Pollinators, Plants and I
As this is my first post for wildlife articles I had thought I better start off with something interesting, something to grab the your attention. I also thought it a good idea to maybe share my background with you. I suppose I’m what you would call an aspiring conservationist and ecologist. I’ve helped with the radio-tracking of Pine Marten in North Co. Mayo, scrubbed rocks for Diatom sampling in Donegal, had pipistrelles fly inches over my head in Galway, carried out transects and surveys for a number of citizen science wildlife monitoring schemes in various parts of the country and also had an internship with the National Biodiversity Data Centre in Co. Waterford. I’m interested in, well, just about everything, but if it’s specifics you’re looking for I suppose I would have to say (currently) my main interests are pollinators and the Flora of Ireland. There’s tonnes of other things too, but for the first few months, I’ll probably only be writing about these two topics.
Plants and pollinators go hand-in-hand, it makes sense to study both, as they are intrinsically linked to one another. Butterflies and moths not only feed and pollinate but they also lay their egg on specific plants (known as food plants), when these eggs hatch, larvae emerge and begin to eat their fill of that particular plant. Bumblebees are prolific pollinators, due to their hairiness and their ability to visit an amazing amount of flowers within a short period of time. But why should any of this be of interest to the general public, well there are number of reasons, firstly, we rely heavily on plants and the work of pollinators. This importance even reaches well beyond the realms of the environment.
Pollinators are of high environmental and economic value. The Department of the Environment (Ireland) states that bees are worth €85 million a year to the Irish economy. They are responsible for the pollination of 75% of the world’s crop species and 94% of all wild flowering plants (Vanbergen, 2013). Vanbergen (2012) states that in 2005 insects supplied pollination services, valued at 215 billion US Dollars globally. Pollinators also maintain biological diversity which is essential for the continuation of human well-being, but unfortunately they are in rapid decline due to environmental degradation (Albrecht et al, 2012).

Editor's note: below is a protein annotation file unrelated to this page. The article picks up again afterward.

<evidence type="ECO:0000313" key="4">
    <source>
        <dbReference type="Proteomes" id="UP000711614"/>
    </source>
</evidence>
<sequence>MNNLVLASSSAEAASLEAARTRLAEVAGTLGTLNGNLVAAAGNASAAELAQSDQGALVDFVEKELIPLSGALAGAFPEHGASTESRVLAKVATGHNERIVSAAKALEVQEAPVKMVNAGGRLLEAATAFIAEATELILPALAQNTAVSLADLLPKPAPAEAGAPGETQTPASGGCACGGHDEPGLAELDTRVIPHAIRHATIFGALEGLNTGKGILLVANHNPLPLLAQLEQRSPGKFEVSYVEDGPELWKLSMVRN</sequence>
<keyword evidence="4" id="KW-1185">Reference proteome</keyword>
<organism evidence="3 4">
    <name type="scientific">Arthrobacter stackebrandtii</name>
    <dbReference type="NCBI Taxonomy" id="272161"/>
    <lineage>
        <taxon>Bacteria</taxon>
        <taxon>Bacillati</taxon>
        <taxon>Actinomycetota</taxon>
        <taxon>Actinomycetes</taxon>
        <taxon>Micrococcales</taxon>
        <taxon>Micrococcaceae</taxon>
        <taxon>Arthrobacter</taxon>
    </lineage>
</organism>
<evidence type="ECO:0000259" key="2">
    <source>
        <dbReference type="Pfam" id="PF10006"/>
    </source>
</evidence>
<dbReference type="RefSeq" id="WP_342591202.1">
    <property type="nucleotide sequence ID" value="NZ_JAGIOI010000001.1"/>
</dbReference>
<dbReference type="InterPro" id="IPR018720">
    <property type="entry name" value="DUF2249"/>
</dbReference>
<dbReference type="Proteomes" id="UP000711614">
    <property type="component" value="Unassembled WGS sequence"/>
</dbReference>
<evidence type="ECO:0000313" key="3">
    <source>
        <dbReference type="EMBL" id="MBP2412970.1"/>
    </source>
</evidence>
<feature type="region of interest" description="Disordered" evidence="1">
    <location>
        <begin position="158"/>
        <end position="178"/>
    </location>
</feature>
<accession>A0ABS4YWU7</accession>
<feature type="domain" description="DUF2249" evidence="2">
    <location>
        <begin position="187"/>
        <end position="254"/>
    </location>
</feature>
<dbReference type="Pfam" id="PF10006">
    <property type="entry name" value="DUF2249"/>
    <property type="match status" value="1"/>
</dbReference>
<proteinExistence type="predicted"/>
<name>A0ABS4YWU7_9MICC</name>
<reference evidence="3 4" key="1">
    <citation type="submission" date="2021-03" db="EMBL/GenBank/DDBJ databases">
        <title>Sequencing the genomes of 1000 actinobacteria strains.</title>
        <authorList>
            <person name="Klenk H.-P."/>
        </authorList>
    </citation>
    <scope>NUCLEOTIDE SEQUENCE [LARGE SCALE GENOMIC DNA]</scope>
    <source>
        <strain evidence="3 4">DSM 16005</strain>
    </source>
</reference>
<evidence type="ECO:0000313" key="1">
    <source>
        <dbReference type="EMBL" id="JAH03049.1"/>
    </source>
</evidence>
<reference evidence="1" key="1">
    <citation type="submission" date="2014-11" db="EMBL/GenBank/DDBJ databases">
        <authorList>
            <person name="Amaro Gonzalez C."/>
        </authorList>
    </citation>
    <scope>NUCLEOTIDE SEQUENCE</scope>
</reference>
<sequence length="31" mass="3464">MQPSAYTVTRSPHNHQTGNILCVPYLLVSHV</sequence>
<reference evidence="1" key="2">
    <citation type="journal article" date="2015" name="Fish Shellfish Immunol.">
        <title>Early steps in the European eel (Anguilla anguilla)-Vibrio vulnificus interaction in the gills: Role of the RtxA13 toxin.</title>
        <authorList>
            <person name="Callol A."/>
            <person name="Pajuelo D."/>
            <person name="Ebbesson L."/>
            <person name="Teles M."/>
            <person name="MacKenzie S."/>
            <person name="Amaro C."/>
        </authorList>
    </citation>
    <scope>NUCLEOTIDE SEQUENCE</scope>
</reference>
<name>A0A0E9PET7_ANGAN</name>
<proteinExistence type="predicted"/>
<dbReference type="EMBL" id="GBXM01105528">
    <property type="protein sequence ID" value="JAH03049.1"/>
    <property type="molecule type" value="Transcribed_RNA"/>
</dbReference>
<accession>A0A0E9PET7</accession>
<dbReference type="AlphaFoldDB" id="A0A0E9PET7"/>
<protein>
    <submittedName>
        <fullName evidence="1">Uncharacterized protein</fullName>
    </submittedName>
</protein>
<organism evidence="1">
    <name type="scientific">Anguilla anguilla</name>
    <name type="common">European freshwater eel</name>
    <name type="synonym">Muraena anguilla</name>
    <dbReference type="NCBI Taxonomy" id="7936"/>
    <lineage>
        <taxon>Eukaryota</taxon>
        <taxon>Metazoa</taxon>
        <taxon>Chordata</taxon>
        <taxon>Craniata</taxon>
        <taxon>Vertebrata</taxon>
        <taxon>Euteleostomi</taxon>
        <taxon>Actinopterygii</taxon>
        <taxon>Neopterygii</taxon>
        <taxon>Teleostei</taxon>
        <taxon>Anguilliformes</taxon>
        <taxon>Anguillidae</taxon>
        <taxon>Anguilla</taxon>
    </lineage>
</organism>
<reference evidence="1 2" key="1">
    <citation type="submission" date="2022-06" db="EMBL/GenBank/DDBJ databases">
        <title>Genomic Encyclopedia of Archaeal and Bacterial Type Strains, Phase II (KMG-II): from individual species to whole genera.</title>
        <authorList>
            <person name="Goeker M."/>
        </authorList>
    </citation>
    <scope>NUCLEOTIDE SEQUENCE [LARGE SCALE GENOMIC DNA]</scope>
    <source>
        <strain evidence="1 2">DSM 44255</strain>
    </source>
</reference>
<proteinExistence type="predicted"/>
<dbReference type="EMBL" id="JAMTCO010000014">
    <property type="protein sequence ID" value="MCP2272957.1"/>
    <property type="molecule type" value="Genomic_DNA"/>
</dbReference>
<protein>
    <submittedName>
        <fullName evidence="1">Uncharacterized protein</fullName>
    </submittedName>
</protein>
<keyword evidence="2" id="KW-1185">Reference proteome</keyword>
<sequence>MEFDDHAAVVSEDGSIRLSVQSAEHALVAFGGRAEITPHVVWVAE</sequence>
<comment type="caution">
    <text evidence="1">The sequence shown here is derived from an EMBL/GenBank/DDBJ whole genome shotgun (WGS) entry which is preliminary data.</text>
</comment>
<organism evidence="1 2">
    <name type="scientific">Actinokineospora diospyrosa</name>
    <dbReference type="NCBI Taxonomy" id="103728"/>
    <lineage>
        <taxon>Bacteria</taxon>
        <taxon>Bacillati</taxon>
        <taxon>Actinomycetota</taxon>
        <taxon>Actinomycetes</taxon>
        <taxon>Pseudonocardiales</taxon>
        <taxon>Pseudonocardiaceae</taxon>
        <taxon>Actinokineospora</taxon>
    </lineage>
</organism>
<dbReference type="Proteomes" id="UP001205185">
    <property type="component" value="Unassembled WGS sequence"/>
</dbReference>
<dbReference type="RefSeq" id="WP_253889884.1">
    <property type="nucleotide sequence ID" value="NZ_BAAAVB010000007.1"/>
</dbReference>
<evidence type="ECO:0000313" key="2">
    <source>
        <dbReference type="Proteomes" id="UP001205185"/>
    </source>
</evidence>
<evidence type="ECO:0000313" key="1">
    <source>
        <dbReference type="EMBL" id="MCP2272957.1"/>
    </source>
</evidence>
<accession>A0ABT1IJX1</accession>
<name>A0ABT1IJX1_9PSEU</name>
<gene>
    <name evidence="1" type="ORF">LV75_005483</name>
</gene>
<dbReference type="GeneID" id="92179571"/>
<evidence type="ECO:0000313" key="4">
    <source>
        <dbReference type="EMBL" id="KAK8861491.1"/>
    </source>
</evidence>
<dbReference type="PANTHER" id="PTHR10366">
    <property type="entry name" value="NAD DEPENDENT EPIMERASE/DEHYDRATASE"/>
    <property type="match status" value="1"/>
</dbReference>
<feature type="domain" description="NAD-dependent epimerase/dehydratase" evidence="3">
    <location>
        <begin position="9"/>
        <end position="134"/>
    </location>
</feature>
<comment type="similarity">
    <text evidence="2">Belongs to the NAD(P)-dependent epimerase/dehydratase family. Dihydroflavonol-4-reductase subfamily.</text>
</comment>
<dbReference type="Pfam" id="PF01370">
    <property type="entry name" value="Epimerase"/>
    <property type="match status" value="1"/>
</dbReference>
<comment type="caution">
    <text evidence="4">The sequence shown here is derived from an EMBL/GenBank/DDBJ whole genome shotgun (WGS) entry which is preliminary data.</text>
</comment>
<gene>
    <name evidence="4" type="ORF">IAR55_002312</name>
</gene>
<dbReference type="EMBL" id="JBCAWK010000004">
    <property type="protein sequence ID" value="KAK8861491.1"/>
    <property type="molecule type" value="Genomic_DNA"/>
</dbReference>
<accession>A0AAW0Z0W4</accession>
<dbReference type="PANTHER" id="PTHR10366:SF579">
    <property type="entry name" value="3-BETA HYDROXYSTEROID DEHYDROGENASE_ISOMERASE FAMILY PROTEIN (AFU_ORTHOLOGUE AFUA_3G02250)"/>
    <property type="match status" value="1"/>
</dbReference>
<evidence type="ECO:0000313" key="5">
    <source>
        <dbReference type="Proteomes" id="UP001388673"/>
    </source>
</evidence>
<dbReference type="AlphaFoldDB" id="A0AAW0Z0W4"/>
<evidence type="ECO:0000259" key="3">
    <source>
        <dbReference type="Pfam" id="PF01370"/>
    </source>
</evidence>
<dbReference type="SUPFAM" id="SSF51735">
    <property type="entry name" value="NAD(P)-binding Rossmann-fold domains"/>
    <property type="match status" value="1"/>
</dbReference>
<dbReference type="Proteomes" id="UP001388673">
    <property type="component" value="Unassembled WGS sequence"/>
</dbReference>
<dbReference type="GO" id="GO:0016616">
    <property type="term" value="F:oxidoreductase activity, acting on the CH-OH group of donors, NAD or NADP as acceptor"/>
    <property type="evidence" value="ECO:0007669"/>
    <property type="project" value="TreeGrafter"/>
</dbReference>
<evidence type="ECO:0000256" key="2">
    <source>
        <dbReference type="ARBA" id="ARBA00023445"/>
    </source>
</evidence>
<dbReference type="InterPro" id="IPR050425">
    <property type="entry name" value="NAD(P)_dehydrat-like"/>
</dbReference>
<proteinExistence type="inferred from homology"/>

There are many ways to encourage wildlife in your garden (if you have one) or community area. Leaving areas to grow wild instead of mowing, seeing what wildflowers pop up and if they’re attracting anything. This is great on a number of levels, firstly you’re making a space for nature to thrive, secondly you’re encouraging people to become interested in nature, we’re naturally curious beings, so when something that you haven’t seen before starts appearing you’re gonna want to find out what it was. Similarly you have an area to inspire the younger generation of budding naturalist. Thirdly, you’re leaving yourself with less work to do, which means more time to do whatever you want (you may end up spending even more time in the garden, but instead of cutting grass you’ll be engrossed in a bumblebee collecting pollen or newly emerged caterpillars on a nettle patch). Another way you can help is by not spraying weed-killer or spreading fertilizer/pesticides (or at least cut down on your use). All these things do what they say on the tin and they all have one thing in common, reducing our native biodiversity. I often wonder, if you need to wear a mask/goggles/gloves and keep your small children and pets indoors when spraying a substance on your land, is it really worth spraying at all?
From now till the end of the year I’ll be giving species accounts on pollinators that I have come across in the last few months and possibly some botanical updates and finds from my home county of Donegal.
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